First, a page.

TM played the piano to accompany the hunting. (Once again, I have no idea how he has grown so big.)

Here I can be normal

Earlier this week, I made a new friend. She is the friend of a friend and is also parenting an atypical child. We had a nice visit, chatting and comparing notes. Afterwards she wrote me an email, thanking me and said, "For two hours, I felt like a normal person." And I understood what she meant. We didn't have to explain our lives to each other. We could share frustrations without fear of someone silently pointing out we volunteered for this job. We didn't feel as though we had to live up to "wonderful" and, in fact, commiserated about how exactly un-wonderful we each were. I enjoyed our time as much as she did.

It got me to thinking. We who are currently in the trenches parenting our special children need the support of each other. It's not always easy to find time to get that support or to even know the people who can offer that support. Thus an idea was born.

If you are in the Chicago/North Suburban Chicago area and are an adoptive parent of a child …

Good food from randomness

No doctor's appointments today, but we did make it to the library. Nearly 100 books later we are at home and I am going to try to start to dig out from the chaos. Because of that chaos and the fairly random assortment of groceries I picked up yesterday, we have a new favorite pasta dish. Well, J. and I have a new favorite pasta dish... not all of the children were entirely convinced, but since it is rare that everyone is happy with the meal and since I cook for me and J. anyway, it works. I thought you might like the recipe. It was pretty easy and very good.

Random Grocery Shopping Trip Pasta

Serves 10, so you may want to halve it if you aren't feeding quite so many

2 lbs linguine
1 large onion, thinly sliced
2 large packages (bundles? fist-fulls?) of thin asparagus, trimmed and cut into ~ 1 1/2 inch pieces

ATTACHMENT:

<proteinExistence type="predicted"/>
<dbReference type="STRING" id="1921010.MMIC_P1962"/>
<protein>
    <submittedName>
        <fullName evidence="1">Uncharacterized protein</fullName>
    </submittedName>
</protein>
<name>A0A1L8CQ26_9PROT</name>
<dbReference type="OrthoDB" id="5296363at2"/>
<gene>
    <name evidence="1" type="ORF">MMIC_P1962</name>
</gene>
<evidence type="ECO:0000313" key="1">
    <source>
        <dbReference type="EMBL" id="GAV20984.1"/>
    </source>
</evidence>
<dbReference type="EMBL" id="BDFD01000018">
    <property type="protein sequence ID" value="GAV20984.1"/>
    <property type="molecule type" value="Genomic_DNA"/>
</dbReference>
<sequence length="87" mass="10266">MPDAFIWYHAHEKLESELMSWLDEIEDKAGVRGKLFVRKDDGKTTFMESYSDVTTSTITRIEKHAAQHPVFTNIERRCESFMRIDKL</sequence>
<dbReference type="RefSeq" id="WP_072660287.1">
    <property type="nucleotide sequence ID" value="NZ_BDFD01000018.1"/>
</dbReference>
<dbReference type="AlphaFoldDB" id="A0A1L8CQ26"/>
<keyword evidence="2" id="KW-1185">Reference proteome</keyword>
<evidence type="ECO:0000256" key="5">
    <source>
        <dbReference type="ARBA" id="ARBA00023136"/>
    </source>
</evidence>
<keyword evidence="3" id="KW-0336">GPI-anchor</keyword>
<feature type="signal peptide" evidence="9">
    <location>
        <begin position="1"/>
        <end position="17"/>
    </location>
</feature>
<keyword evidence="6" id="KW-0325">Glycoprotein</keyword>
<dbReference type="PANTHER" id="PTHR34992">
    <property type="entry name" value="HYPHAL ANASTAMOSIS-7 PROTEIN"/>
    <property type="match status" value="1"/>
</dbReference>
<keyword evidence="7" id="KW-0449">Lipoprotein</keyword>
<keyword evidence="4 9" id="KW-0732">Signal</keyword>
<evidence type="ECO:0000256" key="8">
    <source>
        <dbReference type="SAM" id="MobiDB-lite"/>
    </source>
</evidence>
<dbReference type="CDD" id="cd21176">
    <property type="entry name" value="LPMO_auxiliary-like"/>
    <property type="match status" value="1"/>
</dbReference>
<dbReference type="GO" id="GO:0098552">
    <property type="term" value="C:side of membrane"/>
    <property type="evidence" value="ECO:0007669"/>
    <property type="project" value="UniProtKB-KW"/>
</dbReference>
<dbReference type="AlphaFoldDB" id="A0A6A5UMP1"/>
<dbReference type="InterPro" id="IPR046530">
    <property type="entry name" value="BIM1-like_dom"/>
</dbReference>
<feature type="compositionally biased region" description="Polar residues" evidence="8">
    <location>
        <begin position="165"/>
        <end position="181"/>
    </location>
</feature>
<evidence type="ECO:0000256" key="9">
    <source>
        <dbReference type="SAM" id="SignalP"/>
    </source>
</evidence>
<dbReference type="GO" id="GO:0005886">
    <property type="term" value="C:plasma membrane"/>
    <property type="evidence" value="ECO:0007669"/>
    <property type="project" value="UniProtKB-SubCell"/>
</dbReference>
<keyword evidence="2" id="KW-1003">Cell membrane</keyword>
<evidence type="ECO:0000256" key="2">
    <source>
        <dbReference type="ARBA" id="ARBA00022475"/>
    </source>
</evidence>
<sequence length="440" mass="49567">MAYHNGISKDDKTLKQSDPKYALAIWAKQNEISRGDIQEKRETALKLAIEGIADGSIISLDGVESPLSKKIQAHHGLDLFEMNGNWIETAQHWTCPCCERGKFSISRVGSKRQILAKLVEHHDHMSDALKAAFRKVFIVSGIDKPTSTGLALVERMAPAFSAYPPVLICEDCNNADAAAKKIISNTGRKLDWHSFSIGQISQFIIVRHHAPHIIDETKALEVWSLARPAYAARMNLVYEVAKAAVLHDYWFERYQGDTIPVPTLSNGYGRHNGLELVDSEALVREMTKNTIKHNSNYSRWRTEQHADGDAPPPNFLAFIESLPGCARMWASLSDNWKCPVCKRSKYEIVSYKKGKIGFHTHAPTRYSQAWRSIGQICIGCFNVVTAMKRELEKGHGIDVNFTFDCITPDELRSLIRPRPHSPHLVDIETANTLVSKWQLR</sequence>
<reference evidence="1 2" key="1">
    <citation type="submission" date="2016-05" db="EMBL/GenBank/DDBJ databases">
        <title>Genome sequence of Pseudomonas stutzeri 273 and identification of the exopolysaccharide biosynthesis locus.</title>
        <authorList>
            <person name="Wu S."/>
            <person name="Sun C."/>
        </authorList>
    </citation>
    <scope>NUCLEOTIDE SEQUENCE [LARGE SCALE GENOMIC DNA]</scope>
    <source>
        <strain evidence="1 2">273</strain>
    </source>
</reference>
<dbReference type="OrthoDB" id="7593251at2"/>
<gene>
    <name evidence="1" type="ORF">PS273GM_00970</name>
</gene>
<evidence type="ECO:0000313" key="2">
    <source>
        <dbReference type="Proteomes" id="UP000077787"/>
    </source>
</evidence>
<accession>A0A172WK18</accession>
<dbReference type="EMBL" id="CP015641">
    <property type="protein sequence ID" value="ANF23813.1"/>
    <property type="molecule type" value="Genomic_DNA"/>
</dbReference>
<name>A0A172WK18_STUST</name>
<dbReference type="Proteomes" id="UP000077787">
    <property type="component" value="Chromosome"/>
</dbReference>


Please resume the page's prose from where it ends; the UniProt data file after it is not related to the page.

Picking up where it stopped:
1 large bag of fresh spinach
2 cans diced tomatoes

(Start your water while you cook the topping and then let the topping simmer while you cook the pasta.)

Saute the onion i…

It's like hitting the jackpot

I think I have mentioned here before about my trials finding a neurologist that I can work with. I don't mean to be the difficult, crotchety parent. I really don't. But I am also not uneducated about my girls' syndrome, and living with them, I certainly know them better than anyone. Finding a doctor who would take me seriously, even if my thoughts were a bit off of the traditional track for standard seizure treatments was very important. And very difficult. After many phone calls, (the kind of calls where I'm sure there is now some code after my name which means "Run, don't deal with the crazy woman," in many medical data bases) I made appointments for R. and H. with a new neurologist.

I wasn't sure I was going to be entirely happy. I didn't know much about this doctor and she practiced in a suburb 45 minutes away in no traffic. On the plus side, though, one of the nurses whom I routinely work with in another office was doing some investigative wo…

Breathing a huge sigh of relief and now able to tell the rest of the story

Today was the day that Y. had her initial appointment with the orthopedic doctor to address some of her mobility issues. I am so happy to say that there is really nothing but good news. Some really good news. But to fully appreciate the good news, you need to hear a part of the back story that you have been missing.